Christian Rock

      Christian Rock{ }

      When you hear "rock music," your first thought is likely not Christian. But film producer and author Mark Joseph argues there's been a fascinating, little-noticed culture shift in the music industry. He writes about it in his new book: Rock Gets Religion: The Battle for the Soul of the Devil's music.

      Mark Joseph: The bottom line is that religious people dropped out of pop culture somewhere, in the case of music, somewhere in the late 60's early 70's and created their own subculture which we kind of derisively called Christian rock. But that phenomenon has changed as a lot of those folks came back into the mainstream music business.

      Sharyl: What time frame are we talking about where this change has happened?

      Mark Joseph: A few things happened. American Idol really was impactful in causing our rock and pop stars to be picked by people and not moguls and in particular fairly secular moguls. The second was just an ethos was created in the religious communities to get back into the mainstream and not to be afraid or intimidated by being in the mainstream. So I think those are the key two things that happened in the late 90's, early 2000's. There was a moment in American Idol history when Adam Lambert faces off against Kris Allen and that is kind of the moment of impact because Adam Lambert is exactly the kind of rock star that would have been chosen by the Clive Davis David Geffen of yesteryear. Kris Allen was the nice boy next door the born-again Christian kid who sings at his church kind of a guy. Those two faced off and Kris Allen won the American Idol contest. That's the moment where it was clear what was happening.

      Sharyl: Can you give us a couple of specific examples of why you're talking about, songs we might now be able to look up.

      Mark Joseph: Well yeah if you look at the Grammys last year you all of a sudden have How great is our God which is a song you'd find in church on Sunday at a megachurch. You don't think it for the Grammys and the hip-hop setting.

      Sharyl: How is it affecting us in the bigger picture? Why should we care, if at all?

      Mark Joseph: Well I think as a parent, you know, you want your kids to be getting good messages in addition to what we're used to. Traditionally I think the Rock n Roll industry in the 60's 70's and 80's. So you're getting more conservative points of view. I was kind of tipped off in the early 90's when I turned on MTV and I saw Alice Cooper walking in on a couple about to have premarital sex and the song was called “Hey stupid.” And I thought wait a minute this is odd to have the grandfather of rock telling a young couple to hey slow down a little bit.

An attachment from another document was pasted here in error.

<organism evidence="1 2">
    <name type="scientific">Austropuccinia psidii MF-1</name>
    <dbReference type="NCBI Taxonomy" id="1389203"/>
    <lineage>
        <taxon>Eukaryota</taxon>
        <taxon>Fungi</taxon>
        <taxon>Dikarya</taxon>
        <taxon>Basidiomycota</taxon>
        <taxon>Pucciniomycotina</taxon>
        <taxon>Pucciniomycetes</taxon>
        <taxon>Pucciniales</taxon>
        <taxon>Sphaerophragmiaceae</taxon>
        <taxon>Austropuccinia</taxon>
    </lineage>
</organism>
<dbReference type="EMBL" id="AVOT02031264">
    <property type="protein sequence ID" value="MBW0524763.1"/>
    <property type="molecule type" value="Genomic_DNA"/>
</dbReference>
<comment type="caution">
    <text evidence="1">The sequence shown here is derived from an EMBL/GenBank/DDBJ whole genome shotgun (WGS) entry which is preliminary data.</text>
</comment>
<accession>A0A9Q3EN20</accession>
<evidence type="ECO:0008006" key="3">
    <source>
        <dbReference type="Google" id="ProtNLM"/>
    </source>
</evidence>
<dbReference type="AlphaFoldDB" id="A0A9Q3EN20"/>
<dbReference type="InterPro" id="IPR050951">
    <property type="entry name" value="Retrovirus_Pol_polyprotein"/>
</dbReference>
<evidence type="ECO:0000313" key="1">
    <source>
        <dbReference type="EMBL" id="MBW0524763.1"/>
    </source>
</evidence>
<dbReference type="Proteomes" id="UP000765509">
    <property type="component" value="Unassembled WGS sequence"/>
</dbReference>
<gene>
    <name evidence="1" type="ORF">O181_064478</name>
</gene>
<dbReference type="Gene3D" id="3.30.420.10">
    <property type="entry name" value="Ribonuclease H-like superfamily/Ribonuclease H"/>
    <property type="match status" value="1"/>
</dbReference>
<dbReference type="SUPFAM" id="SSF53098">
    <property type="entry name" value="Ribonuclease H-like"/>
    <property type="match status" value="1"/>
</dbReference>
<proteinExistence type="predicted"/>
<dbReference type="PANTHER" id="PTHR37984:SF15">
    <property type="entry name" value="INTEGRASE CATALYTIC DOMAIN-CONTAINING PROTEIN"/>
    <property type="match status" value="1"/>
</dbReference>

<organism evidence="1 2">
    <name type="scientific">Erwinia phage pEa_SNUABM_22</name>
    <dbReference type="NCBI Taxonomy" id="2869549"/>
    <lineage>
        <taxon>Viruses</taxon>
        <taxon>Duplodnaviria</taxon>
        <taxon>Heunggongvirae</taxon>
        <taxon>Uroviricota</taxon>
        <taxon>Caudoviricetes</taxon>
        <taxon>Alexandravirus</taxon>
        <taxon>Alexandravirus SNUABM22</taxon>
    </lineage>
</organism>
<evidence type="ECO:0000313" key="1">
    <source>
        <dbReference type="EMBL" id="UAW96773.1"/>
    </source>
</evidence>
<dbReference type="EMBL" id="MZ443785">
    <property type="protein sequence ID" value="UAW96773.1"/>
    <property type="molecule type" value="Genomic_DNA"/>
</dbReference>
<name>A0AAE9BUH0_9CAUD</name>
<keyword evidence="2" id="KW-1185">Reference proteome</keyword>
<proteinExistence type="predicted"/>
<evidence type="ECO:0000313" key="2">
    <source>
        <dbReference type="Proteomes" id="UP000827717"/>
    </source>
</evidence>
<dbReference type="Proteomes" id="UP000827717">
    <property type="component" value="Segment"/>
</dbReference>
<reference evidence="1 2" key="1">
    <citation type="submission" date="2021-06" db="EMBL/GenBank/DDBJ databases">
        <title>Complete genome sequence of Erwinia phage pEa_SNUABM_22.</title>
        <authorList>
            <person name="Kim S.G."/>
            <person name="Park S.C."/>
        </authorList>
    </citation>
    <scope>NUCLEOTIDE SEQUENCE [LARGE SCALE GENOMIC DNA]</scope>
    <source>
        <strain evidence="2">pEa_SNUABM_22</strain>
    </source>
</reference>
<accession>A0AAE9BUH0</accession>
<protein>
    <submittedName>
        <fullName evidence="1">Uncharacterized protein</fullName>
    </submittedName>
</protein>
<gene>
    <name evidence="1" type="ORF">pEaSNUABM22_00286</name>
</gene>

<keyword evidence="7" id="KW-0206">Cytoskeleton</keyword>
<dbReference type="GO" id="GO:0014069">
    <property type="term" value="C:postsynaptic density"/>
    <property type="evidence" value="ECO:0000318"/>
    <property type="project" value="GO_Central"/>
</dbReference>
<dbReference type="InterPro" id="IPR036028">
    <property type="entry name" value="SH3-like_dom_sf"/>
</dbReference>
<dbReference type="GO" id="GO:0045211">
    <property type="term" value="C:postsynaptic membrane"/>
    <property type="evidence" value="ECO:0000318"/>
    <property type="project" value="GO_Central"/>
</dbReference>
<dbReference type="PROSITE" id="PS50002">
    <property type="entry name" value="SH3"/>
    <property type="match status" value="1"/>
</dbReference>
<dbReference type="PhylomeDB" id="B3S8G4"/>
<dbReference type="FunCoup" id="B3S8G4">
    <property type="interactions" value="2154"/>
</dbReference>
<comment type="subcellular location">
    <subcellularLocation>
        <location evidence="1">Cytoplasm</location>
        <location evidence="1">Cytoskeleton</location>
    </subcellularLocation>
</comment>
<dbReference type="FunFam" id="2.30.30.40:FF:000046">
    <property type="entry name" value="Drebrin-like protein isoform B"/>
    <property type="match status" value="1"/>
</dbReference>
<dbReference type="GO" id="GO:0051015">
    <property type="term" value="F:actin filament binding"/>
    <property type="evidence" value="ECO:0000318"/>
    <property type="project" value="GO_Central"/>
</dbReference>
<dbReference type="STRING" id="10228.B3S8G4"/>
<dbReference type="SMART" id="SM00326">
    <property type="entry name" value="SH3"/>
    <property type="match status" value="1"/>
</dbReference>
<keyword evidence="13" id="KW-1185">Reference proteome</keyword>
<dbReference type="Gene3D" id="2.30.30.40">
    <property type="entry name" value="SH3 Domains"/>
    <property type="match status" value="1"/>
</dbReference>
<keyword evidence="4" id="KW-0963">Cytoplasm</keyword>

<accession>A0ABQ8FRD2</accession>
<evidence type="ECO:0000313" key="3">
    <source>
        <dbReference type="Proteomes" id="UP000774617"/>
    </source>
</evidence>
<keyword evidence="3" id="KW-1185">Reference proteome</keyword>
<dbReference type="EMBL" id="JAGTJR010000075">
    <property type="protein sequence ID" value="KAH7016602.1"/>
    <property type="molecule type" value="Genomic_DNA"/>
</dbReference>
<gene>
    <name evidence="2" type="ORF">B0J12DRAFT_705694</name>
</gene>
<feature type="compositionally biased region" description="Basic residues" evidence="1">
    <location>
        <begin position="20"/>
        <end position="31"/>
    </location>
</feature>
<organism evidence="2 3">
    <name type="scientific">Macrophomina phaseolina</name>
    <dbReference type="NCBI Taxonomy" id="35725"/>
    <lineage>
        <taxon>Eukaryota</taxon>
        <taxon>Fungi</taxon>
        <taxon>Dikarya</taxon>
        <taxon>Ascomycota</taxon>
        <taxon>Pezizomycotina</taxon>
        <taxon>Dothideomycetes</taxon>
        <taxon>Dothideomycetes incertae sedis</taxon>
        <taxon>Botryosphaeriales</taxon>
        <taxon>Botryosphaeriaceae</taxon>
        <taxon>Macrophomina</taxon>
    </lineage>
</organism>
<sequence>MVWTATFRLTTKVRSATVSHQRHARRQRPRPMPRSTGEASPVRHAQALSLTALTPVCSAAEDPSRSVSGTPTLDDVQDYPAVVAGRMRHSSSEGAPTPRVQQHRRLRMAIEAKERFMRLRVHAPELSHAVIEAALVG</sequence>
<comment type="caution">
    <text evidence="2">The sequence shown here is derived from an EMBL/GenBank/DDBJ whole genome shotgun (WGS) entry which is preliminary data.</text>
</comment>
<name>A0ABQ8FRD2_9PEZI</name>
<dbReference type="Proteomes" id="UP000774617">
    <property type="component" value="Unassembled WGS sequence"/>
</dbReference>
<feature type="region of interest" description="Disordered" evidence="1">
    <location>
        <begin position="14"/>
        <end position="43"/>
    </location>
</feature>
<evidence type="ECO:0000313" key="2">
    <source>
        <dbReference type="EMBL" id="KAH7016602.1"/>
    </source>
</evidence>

Mark Joseph: I was backstage at a Megadeth tour and it was an alcohol-free zone at the time and I'm thinking this is not your father's rock star.

      Sharyl: What if people say “Gosh I hardly think of rock n roll as Christian-esque. I don't think that the songs are. in fact, I think that's sort of a rough world.

      Mark Joseph: Yeah I think, rock, rock got off to a bad start because in the 50's the religious community was freaked out by it didn't know what to make of it and resorted to burning records and so you ended up with this unnecessarily hostile relationship between rock and religion.

      Mark Joseph: I think it's taken time for the religious leaders to go wait a minute we can utilize this can be part of what we do rock shouldn't our enemy. And I think it takes probably 20, 30, 40 years for them to figure that out and be more hospitable in particular religious leaders. I can give you an example. Elvis Presley his pastor allegedly gave them the choice of you've got to quit rock n roll if you want to follow God. Alice Cooper's leadership was a different ethos of stay put. Just change the content. The form itself is not evil.

      Sharyl: Are there some who think this is a negative trend?

      Mark Joseph: Sure. If you're a person who doesn't like the idea of religion being in pop culture, this is your ultimate nightmare. Because it's everywhere and it's only increasing.

      Mark Joseph: And the notion of that you have to separate or leave your religion at the door before you enter the public square is sort of an idea of yesteryear and believe it or not, Hollywood is much more open to this.

      Sharyl: Are you a religious guy?

      Mark Joseph: I don't if I'm religious but I suppose I attend church but I'm certainly a fan of the marrying of the two. I think it's nothing is more exhilarating than a deeply spiritual song. And so I'm definitely a fan of them joining forces and seeing what comes out of it.

      Joseph notes that Hip Hop music is now seeing a significant mix of orthodox religious messages, delivered in the language of the street.